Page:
How many of these market pimps predicted Trump?

Fuck them and their voodoo.

But be scared if you are smart, get ready for change.. diversify and become a prepper.. the times they are a changing


In reply to by algol_dog

Bemused Observer divingengineer Sun, 02/11/2018 - 18:03 Permalink

Actually, we need to see a couple of days where it goes limit down...that'll change the mood. That will be a sign that this could be IT, and that when this market says down, it MEANS down!

I think limit down drops would start a major sell-off, as in relentless. The PPT will forget about keeping things green, and just work on keeping those breakers from tripping.

In reply to by divingengineer

Dragon HAwk Sun, 02/11/2018 - 16:52 Permalink

Come on 401k'ers it's not like it's your money or anything. the stock market never goes down, and people never loose their Homes to Debt.  or as Clint used to Say.. Do you feel Lucky Punk. Do You?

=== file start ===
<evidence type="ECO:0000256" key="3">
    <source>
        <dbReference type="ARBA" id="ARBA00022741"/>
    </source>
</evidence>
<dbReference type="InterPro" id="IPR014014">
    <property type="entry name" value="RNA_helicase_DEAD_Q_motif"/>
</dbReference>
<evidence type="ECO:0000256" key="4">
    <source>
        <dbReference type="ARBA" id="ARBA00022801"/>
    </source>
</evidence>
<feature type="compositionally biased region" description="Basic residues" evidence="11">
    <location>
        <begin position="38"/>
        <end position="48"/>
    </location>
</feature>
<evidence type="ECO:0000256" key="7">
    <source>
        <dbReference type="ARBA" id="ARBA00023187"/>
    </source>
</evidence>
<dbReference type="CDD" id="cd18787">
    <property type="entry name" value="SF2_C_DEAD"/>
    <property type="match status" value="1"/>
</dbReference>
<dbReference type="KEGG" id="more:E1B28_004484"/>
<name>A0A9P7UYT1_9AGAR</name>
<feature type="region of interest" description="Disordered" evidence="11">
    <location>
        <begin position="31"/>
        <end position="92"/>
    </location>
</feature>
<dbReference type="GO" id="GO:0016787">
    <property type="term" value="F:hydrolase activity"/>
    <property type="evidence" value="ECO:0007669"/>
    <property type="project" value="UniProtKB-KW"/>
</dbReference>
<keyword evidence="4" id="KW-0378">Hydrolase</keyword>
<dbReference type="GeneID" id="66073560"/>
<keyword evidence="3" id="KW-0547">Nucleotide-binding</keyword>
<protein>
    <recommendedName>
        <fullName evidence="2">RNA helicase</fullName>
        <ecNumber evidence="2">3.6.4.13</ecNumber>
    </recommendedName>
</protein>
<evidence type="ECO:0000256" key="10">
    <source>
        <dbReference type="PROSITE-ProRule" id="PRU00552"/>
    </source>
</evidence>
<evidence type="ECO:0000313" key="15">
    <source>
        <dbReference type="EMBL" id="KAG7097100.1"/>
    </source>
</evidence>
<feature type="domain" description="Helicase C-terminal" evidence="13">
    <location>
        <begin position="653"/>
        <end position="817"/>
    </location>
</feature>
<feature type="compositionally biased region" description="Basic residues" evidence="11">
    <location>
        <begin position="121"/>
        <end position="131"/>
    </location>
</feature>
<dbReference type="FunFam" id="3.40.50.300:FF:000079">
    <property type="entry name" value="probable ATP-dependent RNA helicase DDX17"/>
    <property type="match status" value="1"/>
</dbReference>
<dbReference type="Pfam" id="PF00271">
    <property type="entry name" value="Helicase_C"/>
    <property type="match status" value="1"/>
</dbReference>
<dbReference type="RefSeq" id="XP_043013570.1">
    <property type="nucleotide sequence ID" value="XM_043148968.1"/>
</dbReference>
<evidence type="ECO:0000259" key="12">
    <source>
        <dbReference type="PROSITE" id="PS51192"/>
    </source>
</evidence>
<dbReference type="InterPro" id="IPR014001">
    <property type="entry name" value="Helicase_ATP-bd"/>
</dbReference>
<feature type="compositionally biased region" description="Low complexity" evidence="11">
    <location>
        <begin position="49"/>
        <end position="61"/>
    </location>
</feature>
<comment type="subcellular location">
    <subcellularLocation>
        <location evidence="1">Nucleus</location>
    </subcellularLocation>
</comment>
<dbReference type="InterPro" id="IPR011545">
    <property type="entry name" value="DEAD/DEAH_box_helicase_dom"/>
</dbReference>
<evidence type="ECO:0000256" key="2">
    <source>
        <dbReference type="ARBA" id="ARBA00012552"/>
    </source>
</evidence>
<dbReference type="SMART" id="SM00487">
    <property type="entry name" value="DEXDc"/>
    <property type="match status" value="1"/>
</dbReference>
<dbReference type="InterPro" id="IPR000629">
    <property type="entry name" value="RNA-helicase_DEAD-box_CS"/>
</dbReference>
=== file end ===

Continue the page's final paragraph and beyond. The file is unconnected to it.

Knave Dave Sun, 02/11/2018 - 17:15 Permalink

Either Dalio had a lot of money betting in favor of volatility and was Cramering the market to boost volatility, or HE'S feeling pretty stupid. Now maybe his company is pumping the Cramer trade the other way to make money coming and going. 

MusicIsYou Sun, 02/11/2018 - 18:42 Permalink

Oh haha and if you're holding precious metals you're silly haha and if you have a fallout bunker you're really crazy. Of course don't look over there though because you'll see the banks are buying 1000's of tons of silver and gold and that the President, Congress and most elites have bunkers. But you're all crazy lunatics if you do it. Most people are gutless cowards who won't acknowledge reality. So to those ends Eric Holder was right when he said Americans are cowards.

Md4 Sun, 02/11/2018 - 21:38 Permalink

"We are curious just which principle of Ray Dalio it was to recommend one thing and just a few days later to turn around and pitch the exact opposite."

Big shots are clueless.

Simply astounding.

We used to have markets. Now we have juiced robo rackets.

These shark bastards aided and abetted--even demanded through racketeer activism--that western corporate bastards swell bottom lines matter the socioeconomic economic costs.